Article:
The Sadberk Hanım Museum will open its doors to a gorgeous exhibition featuring a collection of Ottoman women's shoes dating from the 19th and early 20th centuries from Nov. 27, 2014 to May 31, 2015 in Istanbul. The thematic exhibition, "Pabuç, Sadberk Hanım Müzesi Koleksiyonundan" (Shoes from the Sadberk Hanım Museum Collection), contains 127 examples of footwear mainly worn by Ottoman women with a limited number of pairs made in Central Asia, India, North America, Iran and European countries. Visitors will see late Ottoman shoes and slippers along with other embroidered footwear from the early years of the Turkish Republic. Aside from the traditional Ottoman style, the extensive collection represents boots, shoes, clogs and slippers with the influence of European fashion. A large portion of leather and fabric shoes are embroidered with various decorations such as silk thread, beads, sequins and other similar materials. Some examples of footwear are decorated with gold thread or metal wrapped thread and wire.
Ottoman-style clogs - "nalın" in Turkish - will presumably be the heart of the collection. Carved from wood, they were once an indispensable daily garment for Ottoman women. Clogs were worn during bathing ceremonies and rituals and were crafted with high heels to protect feet from dirty water on the ground. Interestingly, the different heights of clogs represented the socio-economic hierarchy in society. The upcoming exhibition will display a selection of traditional clogs adorned with silver, ivory and mother-of-pearl, all of which were the most common embroidery materials in the Ottoman Era. Visitors can learn about late Ottoman shoemakers and retailers while reading the information on certain labeled shoes. They will take a journey to older times with the bridal shoes of Princess Atiye Hilmi Hanım, a member of a royal Egyptian family, and the children's boots of Memduha Hanım, who was the daughter of Ottoman statesman Ahmet Münir Pasha and his wife Pervin Hanım.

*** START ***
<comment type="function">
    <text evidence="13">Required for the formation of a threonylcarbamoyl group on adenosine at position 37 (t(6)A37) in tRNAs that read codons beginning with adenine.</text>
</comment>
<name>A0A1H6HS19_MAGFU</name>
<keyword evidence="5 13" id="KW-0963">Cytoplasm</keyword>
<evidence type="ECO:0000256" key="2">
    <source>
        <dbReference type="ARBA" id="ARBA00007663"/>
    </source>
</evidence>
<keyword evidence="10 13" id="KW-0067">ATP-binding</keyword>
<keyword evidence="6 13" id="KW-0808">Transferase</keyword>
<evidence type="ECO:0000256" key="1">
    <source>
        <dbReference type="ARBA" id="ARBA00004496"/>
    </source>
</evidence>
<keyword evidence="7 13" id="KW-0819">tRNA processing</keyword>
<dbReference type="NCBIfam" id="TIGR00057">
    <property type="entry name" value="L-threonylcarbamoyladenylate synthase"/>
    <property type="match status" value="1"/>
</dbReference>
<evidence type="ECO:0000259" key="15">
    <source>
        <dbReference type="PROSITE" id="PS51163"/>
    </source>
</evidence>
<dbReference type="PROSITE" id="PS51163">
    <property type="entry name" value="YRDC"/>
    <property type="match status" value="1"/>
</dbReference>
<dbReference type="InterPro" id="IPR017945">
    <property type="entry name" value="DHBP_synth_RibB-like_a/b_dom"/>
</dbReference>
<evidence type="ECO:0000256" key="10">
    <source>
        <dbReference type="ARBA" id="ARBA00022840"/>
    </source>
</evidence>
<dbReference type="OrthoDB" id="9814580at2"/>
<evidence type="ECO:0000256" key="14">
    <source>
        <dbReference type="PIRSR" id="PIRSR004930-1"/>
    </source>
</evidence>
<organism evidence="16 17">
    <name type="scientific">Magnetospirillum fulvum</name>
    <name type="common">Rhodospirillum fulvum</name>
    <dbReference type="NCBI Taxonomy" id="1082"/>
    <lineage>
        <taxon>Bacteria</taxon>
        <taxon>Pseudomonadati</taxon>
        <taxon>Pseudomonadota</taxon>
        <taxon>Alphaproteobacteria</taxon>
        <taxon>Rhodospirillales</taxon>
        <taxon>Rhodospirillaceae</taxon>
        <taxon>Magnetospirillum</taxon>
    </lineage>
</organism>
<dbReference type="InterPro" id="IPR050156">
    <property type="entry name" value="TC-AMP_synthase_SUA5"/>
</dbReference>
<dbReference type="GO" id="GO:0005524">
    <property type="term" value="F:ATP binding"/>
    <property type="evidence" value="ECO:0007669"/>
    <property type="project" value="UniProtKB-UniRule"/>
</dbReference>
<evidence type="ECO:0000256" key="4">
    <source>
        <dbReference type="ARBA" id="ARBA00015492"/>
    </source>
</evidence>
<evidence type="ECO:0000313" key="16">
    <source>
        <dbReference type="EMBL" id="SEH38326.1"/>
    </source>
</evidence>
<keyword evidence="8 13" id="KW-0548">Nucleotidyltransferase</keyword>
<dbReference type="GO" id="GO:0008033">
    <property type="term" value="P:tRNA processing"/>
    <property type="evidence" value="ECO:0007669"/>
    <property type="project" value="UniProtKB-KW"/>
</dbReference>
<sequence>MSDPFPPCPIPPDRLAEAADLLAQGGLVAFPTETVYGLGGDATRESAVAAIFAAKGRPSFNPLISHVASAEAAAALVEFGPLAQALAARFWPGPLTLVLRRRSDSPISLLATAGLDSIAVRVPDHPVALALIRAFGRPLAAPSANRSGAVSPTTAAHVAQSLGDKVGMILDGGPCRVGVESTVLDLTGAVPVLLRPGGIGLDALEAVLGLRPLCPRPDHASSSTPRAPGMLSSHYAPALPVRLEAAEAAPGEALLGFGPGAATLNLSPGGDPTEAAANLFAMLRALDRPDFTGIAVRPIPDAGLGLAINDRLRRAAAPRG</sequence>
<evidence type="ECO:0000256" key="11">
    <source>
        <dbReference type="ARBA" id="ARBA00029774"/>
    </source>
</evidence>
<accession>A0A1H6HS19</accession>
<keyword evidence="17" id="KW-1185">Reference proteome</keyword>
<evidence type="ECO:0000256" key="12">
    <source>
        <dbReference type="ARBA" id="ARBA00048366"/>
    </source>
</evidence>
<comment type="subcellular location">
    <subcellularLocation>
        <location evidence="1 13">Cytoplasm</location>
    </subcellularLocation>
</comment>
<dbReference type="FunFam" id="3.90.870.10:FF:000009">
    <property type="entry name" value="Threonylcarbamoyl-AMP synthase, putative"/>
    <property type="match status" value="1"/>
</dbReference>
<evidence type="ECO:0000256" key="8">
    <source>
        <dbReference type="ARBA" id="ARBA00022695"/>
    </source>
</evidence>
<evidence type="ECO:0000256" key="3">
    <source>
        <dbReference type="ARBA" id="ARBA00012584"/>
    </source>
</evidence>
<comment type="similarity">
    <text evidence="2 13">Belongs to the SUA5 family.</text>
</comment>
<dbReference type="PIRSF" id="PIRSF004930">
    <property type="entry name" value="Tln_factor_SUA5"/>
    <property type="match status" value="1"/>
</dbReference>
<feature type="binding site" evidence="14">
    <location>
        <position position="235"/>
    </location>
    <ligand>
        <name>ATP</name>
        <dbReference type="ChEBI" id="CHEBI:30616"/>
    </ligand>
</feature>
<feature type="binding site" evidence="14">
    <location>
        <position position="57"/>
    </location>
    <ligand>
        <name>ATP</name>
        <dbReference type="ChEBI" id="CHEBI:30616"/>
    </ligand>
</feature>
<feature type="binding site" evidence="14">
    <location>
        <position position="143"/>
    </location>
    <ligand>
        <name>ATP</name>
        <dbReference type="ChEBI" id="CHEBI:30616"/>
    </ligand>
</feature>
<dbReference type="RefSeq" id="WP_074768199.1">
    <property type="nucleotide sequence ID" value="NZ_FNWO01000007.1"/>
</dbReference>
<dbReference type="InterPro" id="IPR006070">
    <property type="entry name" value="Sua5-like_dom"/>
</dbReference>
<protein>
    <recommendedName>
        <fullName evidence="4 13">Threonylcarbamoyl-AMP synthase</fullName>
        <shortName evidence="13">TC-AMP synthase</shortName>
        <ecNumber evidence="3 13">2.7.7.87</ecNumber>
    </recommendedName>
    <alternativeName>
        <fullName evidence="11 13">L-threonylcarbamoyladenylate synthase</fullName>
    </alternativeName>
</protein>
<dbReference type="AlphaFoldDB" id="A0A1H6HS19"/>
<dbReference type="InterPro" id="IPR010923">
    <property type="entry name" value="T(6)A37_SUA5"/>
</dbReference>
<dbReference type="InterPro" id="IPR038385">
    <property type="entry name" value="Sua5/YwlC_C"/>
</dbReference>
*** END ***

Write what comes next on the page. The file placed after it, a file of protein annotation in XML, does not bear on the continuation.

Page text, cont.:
Born into a reputable family in 1908, Sadberk Koç had a special interest in Ottoman attire and accessories. Recognized as Turkey's first private museum, the Sadberk Hanım Museum was founded by the Vehbi Koç Foundation in 1980. The museum's inventory has reached more than 18,000 items including a rich collection of late Ottoman era women's wear, silk fabrics, calligraphy, İznik tiles and ceramics and various Islamic, Far Eastern, Near Eastern and European artifacts. All pieces belonged to Sadberk Hanım's private collection. The temporary exhibition will be open to visitors from 10:00 a.m. to 5:00 p.m. every day except Wednesdays.